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Nicholas de la Poer wins abuse of process argument causing case to be stopped


On 6th March 2018 Nicholas de la Poer, instructed by Nicola Sharp of Rahman Ravelli, successfully argued that proceedings should be stayed in a case brought by a local authority in Lincolnshire.

The local authority had brought two allegations against Nicholas’s client. The first had been sent for trial in the Crown Court, but was discontinued in October 2017 after Nicholas had pointed out that an essential element of the case could not be proved.

The local authority continued with the second charge which was heard in Lincoln Magistrates’ Court. The allegation related to a failure by Nicholas’s client to respond to a notice issued by the local authority demanding that he provide certain information to them about a piece of land with which he was connected. As the law currently stands, it is no defence to claim that such a notice was not received and all a local authority has to do is prove that it was posted which it was able to do in this case.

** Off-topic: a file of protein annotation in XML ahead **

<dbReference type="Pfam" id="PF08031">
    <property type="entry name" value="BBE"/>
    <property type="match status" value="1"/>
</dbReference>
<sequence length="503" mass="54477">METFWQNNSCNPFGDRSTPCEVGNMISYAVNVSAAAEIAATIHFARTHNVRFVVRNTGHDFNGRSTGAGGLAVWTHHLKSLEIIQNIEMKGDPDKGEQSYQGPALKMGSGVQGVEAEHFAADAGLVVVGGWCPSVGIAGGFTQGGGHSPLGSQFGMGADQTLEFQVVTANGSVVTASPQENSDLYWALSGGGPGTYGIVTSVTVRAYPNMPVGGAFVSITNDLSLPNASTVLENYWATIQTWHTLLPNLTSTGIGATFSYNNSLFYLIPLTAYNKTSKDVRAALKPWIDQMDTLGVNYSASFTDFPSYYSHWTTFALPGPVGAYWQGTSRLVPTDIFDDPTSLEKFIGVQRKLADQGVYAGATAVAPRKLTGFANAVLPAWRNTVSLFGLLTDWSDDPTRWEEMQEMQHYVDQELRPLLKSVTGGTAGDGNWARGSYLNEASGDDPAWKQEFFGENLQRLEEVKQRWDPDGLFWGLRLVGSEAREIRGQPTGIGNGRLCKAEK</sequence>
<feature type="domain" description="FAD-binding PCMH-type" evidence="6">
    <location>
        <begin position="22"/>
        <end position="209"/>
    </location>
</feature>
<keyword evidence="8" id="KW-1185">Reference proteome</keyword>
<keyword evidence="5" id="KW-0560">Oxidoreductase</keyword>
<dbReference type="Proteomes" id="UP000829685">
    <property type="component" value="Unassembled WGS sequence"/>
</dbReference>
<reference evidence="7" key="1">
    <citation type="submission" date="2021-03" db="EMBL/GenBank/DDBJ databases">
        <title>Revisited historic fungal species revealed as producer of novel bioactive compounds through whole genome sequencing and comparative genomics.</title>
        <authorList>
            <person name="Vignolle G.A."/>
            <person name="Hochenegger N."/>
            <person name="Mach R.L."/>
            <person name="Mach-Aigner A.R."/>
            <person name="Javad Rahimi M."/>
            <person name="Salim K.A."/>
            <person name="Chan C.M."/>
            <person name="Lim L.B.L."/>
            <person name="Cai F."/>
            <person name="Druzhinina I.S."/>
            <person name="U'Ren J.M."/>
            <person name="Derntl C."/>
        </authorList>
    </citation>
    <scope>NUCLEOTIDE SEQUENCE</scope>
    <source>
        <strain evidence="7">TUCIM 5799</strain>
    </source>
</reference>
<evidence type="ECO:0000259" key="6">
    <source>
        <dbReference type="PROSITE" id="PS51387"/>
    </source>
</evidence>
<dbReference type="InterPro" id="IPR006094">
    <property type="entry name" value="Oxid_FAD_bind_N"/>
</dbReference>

Nicholas’s arguments were that there was no proper basis for the local authority to have issued the notice, that the bringing of the proceedings was in breach of the local authority’s own policy guidance and that the continuation of the prosecution following the discontinuance of the Crown Court case was in further breach of the policy.

Responding to the application, the local authority called one of its officers to give evidence to justify the prosecution and the local authority’s behaviour. The officer was cross examined by Nicholas in relation to her conduct of the case.

At the end of a full day’s hearing, the Magistrates found that the notice had been improperly issued, describing it as a “fishing expedition”, a “misuse” of the local authority’s powers and that it “offended the Court’s sense of justice”. The Magistrates’ also found the institution of the prosecution to be “oppressive”, as was its continuation following the conclusion of the Crown Court proceedings.  The stay was imposed “to prevent unfairness” and “in order to protect the integrity of the criminal justice system”.


Nicholas de la Poer KC

Call 2003 | Silk 2020

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